Gig or contingency work opportunities will continue to increase. The gig economy is almost entirely about remote work. Gig work and temporary staffing have been areas of growth over the past decade, driven by apps and applications that enable customers to hire talent on-demand, consumers to access contractor services on-demand, and people to explore new opportunities. earn a living as they can connect with work opportunities around the world. When companies are forced to downsize or limit staff, they will increasingly rely on gig work or continental situations to get tasks done. Of course, with the greater reliance on contract labor comes remote work, which is the way most contractors work.
Technology acceptance will continue to increase. Yes, technology will replace jobs, and an economic slowdown can speed things up — but that means increasing demand for human talent in other areas. Any economic slowdown impacts the growth of technology, particularly cloud services, digital forms of product and service delivery, and the artificial intelligence behind them. Technology budgets can get tighter, but companies have learned to get through the best of economic times with tight budgets and lean staff. AI has increasingly played a role in filling labor shortages over the past two years. When the economy goes wrong, AI will pick up more of the doldrums as it’s seen as a cheaper option to retain workers. As a result, there will be a relentless demand for people skilled in cloud, digital platforms, and AI—all jobs that can be done remotely. Guess what? If companies want to attract such talent, they need to keep hybrid and remote work options wide open.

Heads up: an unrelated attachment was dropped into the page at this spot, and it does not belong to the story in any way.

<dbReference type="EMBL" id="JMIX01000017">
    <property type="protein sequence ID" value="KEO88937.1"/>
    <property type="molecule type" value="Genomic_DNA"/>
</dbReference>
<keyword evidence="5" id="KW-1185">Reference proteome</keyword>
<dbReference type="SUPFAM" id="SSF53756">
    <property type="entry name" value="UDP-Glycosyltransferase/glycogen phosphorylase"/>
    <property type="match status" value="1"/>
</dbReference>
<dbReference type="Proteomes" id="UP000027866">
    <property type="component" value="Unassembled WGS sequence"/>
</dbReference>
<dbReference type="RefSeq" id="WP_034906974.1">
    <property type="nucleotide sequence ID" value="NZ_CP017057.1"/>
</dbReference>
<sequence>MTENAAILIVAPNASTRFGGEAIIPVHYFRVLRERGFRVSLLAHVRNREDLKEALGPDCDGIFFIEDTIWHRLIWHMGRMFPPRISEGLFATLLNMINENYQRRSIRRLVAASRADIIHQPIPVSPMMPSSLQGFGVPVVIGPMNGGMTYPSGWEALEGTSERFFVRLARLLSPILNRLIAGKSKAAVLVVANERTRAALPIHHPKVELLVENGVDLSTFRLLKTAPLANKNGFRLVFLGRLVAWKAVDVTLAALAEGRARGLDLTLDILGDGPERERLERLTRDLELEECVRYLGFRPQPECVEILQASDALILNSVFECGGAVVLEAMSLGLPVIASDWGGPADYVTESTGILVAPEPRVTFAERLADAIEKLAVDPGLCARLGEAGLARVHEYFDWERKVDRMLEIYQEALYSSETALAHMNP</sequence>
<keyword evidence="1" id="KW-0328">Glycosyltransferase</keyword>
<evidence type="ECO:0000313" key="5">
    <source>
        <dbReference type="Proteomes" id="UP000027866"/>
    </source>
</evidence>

“Digital workforces” will have had their day. Some in the tech industry like to refer to the various AI, robotic process automation, and other tools as the digital workforce, which performs more routine and repetitive tasks while collaborating with the human workforce. Regardless of the state of the economy, reliance on the digital workforce will continue to grow, and an economic downturn will make robots slightly less expensive. However, remember that people – many people – need to be equipped or trained with the right skills to design, code, build and maintain digital workers, so one lesser area of human employment quickly leads to another – recession or no recession . Working with these systems means more work that can be done remotely. Again, attracting and retaining talent means enabling hybrid and remote work.
The economy has been in shaky waters for some time and talk of slowdown or recession is increasing. The types of organizations that will come through all downturns are those that foster innovation, digital savvy, and a high level of employee flexibility and empowerment. Hybrid or remote work is a natural — and necessary — foundation of this new organization.